‘Back to the Future II’ Was Originally a Much Longer Film With a Different Name

To anyone with a nostalgic attachment to the 1980s, the movie Back to the Future is a significant reason. The time-hopping comedies are known for their iconic take on time travel and helped elevate Michael J. Fox and Christopher Lloyd into big-screen superstardom. The film spawned two sequels that are almost as beloved as the first. However, the iconic first sequel was nearly a far different movie than the one we got. 

Michael J Fox walking across the street in a scene from 'Back To The Future
Michael J Fox in Back to the Future | Universal/Getty Images

What is ‘Back to the Future II’?

According to IMDb, Back to the Future featured Fox as Marty McFly, a young teenager who happens upon a time travel plot after befriending Lloyd’s Doc Brown. Before long, McFly was back in the 1950s getting seduced by his mother, befriending his father, and fighting the bully, Biff, who tormented the family for many years. However, the film ends with a cliffhanger that made the sequel an inevitability. 

An early instance of a sequel that takes place right after the first movie ends, Back to the Future II took the concept of the first and focused on the future aspects, with McFly and company traveling to 2015 after a misplaced sports almanac makes Biff a wealthy tycoon who turns their world into a dystopian mess. The sequel was a smash that led the way to the western-set third film. However, had director Robert Zemeckis and writer Bob Gale got their way, it would have been a far different affair. 

‘Paradox’

According to Stacker, when Zemeckis and crew returned to the set to film the first sequel, they did so under a name that does not immediately make people think of the first. Paradox was an amalgamation of what eventually became Back to the Future II and III. Ultimately, the ambitious script took them both to the dystopian future and old west and consolidated them into two movies filmed back-to-back of one another.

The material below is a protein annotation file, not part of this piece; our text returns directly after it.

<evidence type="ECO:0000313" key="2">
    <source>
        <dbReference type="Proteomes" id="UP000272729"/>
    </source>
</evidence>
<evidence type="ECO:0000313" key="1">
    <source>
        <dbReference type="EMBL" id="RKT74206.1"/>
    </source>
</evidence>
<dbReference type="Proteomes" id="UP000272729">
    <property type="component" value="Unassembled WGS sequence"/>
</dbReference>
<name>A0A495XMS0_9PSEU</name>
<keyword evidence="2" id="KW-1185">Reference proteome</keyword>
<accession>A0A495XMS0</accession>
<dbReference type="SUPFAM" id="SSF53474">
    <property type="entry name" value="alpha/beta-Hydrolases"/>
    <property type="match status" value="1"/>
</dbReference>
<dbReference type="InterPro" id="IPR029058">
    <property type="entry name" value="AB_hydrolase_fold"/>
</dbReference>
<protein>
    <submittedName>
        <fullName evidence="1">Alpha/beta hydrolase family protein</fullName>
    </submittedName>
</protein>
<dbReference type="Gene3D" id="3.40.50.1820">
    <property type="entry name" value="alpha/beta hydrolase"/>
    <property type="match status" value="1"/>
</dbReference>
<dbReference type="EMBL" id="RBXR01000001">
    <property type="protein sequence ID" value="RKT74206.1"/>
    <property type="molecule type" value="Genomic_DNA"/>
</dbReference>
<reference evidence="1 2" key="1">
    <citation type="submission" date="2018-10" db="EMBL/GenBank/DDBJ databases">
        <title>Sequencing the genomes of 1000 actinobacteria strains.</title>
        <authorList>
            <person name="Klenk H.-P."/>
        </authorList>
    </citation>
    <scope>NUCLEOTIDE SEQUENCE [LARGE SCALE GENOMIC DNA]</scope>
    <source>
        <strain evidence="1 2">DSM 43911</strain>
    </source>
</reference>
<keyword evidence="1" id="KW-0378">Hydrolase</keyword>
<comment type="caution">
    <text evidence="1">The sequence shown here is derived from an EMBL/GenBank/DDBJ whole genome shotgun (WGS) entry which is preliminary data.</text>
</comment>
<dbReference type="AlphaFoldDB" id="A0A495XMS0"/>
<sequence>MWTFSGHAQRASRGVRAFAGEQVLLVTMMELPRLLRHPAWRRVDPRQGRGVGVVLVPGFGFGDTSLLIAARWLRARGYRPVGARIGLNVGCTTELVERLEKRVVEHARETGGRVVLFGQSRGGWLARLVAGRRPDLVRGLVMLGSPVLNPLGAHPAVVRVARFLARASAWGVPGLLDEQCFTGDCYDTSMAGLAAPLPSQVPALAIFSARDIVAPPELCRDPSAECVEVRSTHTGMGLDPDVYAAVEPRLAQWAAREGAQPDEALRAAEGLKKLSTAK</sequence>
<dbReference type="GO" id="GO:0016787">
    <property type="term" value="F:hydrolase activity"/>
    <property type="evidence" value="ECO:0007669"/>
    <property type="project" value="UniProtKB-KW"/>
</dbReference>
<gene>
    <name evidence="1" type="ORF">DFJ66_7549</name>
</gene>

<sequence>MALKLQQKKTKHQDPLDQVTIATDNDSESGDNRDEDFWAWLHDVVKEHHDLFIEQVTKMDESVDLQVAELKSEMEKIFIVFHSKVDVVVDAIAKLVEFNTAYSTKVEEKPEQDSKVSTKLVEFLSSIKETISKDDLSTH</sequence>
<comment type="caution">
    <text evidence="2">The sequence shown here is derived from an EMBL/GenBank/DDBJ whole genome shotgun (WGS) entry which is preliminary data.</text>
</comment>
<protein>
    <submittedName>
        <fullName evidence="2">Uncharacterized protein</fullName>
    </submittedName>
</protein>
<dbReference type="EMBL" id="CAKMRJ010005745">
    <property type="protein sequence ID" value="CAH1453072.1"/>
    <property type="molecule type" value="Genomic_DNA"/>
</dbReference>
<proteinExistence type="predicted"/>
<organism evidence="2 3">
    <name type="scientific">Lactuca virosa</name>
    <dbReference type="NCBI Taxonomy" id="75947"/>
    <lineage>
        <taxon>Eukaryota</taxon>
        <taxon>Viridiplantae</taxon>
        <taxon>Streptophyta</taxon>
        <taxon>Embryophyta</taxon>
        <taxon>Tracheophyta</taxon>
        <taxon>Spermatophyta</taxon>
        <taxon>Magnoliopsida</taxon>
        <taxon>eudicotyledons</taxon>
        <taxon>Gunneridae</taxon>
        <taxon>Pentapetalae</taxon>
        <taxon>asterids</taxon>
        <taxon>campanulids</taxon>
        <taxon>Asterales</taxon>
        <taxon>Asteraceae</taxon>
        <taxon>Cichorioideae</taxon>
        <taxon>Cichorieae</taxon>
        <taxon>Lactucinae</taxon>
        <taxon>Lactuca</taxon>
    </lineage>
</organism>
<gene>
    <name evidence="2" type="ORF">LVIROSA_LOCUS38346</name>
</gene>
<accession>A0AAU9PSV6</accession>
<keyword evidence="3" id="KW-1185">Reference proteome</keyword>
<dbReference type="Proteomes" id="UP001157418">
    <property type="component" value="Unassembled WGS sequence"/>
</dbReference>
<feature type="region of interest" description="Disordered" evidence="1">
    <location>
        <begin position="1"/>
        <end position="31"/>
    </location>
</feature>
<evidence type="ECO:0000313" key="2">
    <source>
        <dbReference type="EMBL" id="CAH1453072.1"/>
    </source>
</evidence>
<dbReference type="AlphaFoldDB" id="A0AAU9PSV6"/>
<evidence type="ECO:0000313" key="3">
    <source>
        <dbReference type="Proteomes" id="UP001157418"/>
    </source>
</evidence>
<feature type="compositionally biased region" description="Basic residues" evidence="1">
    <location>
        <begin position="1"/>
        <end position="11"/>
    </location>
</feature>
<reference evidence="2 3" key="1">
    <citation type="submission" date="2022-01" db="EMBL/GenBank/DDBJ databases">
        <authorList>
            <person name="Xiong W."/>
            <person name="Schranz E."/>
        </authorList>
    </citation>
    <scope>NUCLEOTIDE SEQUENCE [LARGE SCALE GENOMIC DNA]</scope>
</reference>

However, Paradox may have been as big a hit despite the merciful change. Long before Lord of the Rings and Marvel events made blockbuster fun a three-hour experience, Paradox would have been one of the longest non-epics in history. However, the studio was unwilling to put that much money on such an ambitious project, and instead, they made it two movies, with a teaser trailer playing after II. 

The sequels we got were massive hits that are still lauded as one of the best trilogies of all time. As such, it’s no mistake that fans consider the films as classics more than thirty years after their release. While Paradox may have changed that timeline a little, Zemeckis’s original vision struck a chord when he released the sequels as different movies. 

A lasting impact

Gale recently spoke with ScreenRant about the series’ lasting legacy, including the things they accidentally got right in the future. However, Gale sees the series’ continued success as a perfect mix of nostalgia, sci-fi, and excellent filmmaking that still resonates three decades later. Now, it’s a fascinating study of what the 1980s thought the current era would be. That wasn’t entirely a coincidence. Gale told ScreenRant:

“We thought video conferencing, that’s something people were talking about. We show that, and what are we doing? The same thing that Marty and Needles were doing! You know, we’re doing it on our computers and our tablets, not on our TV, but it’s not really any different. We knew some stuff would be right, we knew some stuff would be wrong. The one thing we knew for sure we would get right is that people in 2015 would be nostalgic about the 1980s.”

It’s easy to see why Back to the Future remains as big as it is today. They thought about everything from the past, present, and future not just as a plot but as a legacy in the future. Maybe Paradox would have changed things, but if the series taught us anything, nature finds a way of throwing things off track while also bringing them together. Thankfully, this ended up being less about what could have been and more about how they got to expand on that original idea. 

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